• the basic concepts of scarcity and opportunity cost;
    • the forces of demand and supply and how they interact to determine an equilibrium price;
    • how and why equilibrium prices might change and their impact on resource allocation;
    • the theory of consumer behavior;
    • the theory of the firm;
    • the theoretical market structures of perfect competition and monopoly.
 

Instructional Resources:

Required #1:


Economics Today: The MicroView plus PearsonMyLab plus eBook 1-semester Student Access Kit, 17/E, by Roger LeRoy Miller (Pearson/Prentice Hall, 2013). There are several alternatives/formats available.

 
 

Learning Objectives:

The examinations in this course are based on learning objectives composed by the instructor that you can find by clicking HERE. Read these objectives carefully before you read the corresponding chapter in the textbook and do the activities, Study Plan, Homework, and Quiz on PearsonMyLab. The learning objectives are correlated exactly with the questions on the exams and are more detailed than the ones that can be found under "objectives" in the textbook's web site. 

In general, after studying each chapter, you should be able to:

  1. List what topics the questions on the exams will cover. (See Learning Objectives)
  2. Define all the key terms introduced in the chapter and review the "what you should know" section at the end of the chapter.
  3. Answer questions in the Sample Tests in PearsonMyLab.
  4. Successfully complete the Homework Assignment over the chapter in PearsonMyLab.
  5. Take the Quiz over the chapter assigned in PearsonMyLab by your instructor.

The learning objectives are there to help you focus your mind on the important concepts and theories discussed in the unit. The exams will test your knowledge of and ability to apply these learning objectives. Knowing this will help you efficiently allocate your mental energies.

 

Economics Today: The Micro View plus PearsonMyLab plus eBook 1-semester Student Access Kit, 17/E:

This is a traditional introduction to macroeconomics college textbook. If you buy this text new, an access kit granting students access to the on-line homework site, PearsonMyLab, and the associated eBook has been added.

Some version of the textbook, new, used, or eBook, is required. So is access to the course's PearsonMyLab site.

You can buy the eBook and PearsonMyLab together as a package without the hardcopy of the textbook if you so desire. Instructions on how to do so can be found below.

You can buy used copies of this text also. In fact, I see no reason why you couldn't use the 14th or 15th editions if you can find them. (Hint: Search engines). However, you need to be careful here, because in all probability you will not receive a access kit that has not been used, even if you buy a used 16th edition. So, if you do buy used, you will most likely still need to buy access to PearsonMyLab. Instructions on how to do this can also be found below. In addition, you will need to check your table of contents and chapter titles against those found in the 16th edition; check course's ACC Blackboard site for this.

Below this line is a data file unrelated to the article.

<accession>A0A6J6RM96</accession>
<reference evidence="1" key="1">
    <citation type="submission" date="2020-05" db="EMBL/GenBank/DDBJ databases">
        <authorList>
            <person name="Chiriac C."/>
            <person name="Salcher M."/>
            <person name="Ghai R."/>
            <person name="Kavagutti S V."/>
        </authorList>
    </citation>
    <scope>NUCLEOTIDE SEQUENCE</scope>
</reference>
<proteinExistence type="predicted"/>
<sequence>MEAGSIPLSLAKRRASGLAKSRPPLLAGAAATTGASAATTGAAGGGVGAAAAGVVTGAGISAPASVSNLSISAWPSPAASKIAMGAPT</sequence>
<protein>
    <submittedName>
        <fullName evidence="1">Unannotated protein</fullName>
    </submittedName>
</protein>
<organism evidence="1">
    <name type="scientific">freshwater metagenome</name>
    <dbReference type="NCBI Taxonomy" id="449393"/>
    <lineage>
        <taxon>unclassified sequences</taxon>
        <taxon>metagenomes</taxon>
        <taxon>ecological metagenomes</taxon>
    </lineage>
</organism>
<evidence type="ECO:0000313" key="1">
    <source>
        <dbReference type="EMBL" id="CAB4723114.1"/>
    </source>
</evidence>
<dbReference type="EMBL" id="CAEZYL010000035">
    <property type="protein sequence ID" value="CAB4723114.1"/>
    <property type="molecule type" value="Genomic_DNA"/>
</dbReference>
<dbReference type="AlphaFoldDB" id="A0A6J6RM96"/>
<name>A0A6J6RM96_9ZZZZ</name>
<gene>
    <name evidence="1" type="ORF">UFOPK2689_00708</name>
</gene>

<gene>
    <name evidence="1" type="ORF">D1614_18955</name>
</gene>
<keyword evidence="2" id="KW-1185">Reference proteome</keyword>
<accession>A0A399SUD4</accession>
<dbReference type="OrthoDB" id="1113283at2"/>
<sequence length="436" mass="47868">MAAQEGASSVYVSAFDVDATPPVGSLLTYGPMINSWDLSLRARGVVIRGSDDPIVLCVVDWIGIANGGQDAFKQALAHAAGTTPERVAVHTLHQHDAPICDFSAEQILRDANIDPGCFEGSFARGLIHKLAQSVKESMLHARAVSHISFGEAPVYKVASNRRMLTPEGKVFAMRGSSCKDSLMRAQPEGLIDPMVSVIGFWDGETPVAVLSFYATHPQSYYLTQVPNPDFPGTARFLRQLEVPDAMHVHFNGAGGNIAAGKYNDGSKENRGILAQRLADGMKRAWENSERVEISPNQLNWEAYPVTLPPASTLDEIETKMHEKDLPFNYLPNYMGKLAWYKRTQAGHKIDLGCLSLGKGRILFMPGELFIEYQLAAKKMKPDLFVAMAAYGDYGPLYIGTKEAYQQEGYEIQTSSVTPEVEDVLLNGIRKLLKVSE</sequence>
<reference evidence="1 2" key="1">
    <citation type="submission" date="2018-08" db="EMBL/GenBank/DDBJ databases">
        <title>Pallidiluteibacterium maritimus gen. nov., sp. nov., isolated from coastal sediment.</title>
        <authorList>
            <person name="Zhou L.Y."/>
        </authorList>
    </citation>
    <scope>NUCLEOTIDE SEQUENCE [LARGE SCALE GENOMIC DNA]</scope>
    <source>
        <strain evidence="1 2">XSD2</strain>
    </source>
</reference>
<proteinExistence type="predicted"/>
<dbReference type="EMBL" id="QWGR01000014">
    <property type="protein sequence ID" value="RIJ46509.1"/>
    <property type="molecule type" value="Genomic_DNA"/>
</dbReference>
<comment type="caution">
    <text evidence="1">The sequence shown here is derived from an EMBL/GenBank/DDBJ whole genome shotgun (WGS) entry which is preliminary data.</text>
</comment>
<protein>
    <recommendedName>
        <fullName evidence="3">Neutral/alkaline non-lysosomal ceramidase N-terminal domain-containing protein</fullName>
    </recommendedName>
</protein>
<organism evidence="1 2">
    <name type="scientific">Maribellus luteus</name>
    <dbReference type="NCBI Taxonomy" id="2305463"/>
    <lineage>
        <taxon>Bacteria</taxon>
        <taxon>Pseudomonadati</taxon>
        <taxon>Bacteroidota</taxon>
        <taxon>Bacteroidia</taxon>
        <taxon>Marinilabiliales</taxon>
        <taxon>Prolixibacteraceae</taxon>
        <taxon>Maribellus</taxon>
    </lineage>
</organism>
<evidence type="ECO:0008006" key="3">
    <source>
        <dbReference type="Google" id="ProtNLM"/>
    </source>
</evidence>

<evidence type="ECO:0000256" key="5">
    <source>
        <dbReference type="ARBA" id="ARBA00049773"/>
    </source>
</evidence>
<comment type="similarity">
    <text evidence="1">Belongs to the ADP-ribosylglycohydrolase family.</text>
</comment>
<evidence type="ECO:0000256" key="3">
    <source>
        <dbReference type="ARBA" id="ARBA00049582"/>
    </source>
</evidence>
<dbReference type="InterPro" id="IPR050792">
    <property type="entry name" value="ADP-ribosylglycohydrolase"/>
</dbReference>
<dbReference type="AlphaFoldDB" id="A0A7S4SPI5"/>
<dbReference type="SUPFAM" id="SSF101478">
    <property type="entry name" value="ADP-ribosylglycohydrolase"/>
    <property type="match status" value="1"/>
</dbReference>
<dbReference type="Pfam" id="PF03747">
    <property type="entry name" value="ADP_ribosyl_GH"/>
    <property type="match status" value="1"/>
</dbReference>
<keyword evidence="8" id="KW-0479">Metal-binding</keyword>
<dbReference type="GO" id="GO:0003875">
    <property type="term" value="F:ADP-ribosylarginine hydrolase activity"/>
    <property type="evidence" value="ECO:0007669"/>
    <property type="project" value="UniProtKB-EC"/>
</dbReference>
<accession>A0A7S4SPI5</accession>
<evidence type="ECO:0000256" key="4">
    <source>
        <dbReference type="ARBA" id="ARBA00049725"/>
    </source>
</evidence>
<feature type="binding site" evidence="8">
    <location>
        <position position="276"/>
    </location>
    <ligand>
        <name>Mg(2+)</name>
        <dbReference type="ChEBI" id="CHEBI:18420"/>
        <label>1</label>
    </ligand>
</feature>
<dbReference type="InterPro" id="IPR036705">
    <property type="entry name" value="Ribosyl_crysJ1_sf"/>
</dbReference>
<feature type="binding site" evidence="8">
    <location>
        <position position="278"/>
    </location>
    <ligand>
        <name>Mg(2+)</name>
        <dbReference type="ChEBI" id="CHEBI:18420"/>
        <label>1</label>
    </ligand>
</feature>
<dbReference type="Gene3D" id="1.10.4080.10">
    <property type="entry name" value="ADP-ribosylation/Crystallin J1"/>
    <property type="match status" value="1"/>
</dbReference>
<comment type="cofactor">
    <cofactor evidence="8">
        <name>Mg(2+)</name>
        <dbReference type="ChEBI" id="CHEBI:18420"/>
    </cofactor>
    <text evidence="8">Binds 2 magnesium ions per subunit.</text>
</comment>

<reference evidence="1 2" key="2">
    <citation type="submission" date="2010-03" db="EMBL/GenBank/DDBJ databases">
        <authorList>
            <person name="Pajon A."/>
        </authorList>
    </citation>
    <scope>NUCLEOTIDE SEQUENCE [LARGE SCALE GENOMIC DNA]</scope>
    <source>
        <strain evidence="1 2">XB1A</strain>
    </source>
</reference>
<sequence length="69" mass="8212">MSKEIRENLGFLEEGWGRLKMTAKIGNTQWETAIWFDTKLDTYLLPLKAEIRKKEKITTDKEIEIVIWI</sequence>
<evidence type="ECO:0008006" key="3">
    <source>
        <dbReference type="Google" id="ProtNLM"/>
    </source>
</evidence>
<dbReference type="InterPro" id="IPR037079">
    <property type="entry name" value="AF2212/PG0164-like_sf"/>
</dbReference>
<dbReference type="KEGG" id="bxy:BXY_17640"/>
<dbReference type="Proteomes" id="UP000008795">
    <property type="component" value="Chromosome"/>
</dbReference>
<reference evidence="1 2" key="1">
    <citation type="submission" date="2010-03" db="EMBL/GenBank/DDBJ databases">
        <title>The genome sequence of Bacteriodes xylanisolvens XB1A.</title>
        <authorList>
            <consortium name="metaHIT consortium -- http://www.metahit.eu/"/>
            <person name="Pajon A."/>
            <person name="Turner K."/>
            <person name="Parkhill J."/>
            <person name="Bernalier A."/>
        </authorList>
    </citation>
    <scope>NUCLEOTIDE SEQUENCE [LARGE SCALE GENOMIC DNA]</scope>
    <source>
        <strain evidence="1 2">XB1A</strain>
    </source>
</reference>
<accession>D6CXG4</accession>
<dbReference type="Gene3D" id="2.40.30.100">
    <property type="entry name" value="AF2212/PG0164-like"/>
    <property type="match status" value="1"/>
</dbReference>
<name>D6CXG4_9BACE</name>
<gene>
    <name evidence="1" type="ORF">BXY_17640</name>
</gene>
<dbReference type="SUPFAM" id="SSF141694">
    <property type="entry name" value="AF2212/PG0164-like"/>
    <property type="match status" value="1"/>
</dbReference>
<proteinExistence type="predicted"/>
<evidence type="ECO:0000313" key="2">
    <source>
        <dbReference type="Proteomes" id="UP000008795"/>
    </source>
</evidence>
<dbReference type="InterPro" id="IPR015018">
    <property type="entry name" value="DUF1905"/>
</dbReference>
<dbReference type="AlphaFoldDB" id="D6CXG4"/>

WHERE TO PURCHASE:

  1. ACC Bookstores have the following textbook for sale:  Economics Today: The Micro View plus PearsonMyLab plus eBook 1-semester Student Access Kit, 17/E, by Roger LeRoy Miller (Pearson/Prentice Hall, 2012), ISBN-13: 9780132744676. This package will contain a hard copy of the text and an Access Code for PearsonMyLab and the eBook.

    I estimate the selling price will be $200 with an access kit for PearsonMyLab and the eBook.

    If the ACC bookstore at the campus nearest you does not carry this text, it can have it sent over from the main ACC bookstore. The main ACC Bookstore is located at 812 W. 12th Street. This is near the Rio Grande Campus. Its telephone number is (512) 480-0815. You can order the text on-line through the ACC Bookstore by visiting http://austincc.bkstore.com.

    This textbook can be purchased on-line also. For example, on August16, when I wrote this, Amazon had 10 new copies for sale for $176 and 15 used copies for about the same price. (Please make sure you buy a copy with a PearsonMyLab Student Access Kit; if the copy you buy does not have an access code for PearsonMyLab, you will have to be purchased separately for $50.) If you do buy your copy on-line, be sure to do so at least two weeks in advance of the start of the semester. Students in previous semesters have told me that their on-line orders are very slow to arrive.

  2. If you wouldn't mind using just the eBook (no hard copy), you can buy access to the eBook when you sign up on-line for PearsonMyLab.  The eBook plus PearsonMyLab costs $100. The eBook will contain exactly the same material as the hardcopy of the textbook available in the bookstore. You can also purchase PearsonMyLab with a direct from the publisher loose leaf, 3-hole punched hard copy for $105, or you can purchase access to PearsonMyLab as a stand alone product for $50. (Here is a link summarizing your choices: http://www.austincc.edu/sondg/texts/miller17splitswithMEL.doc.)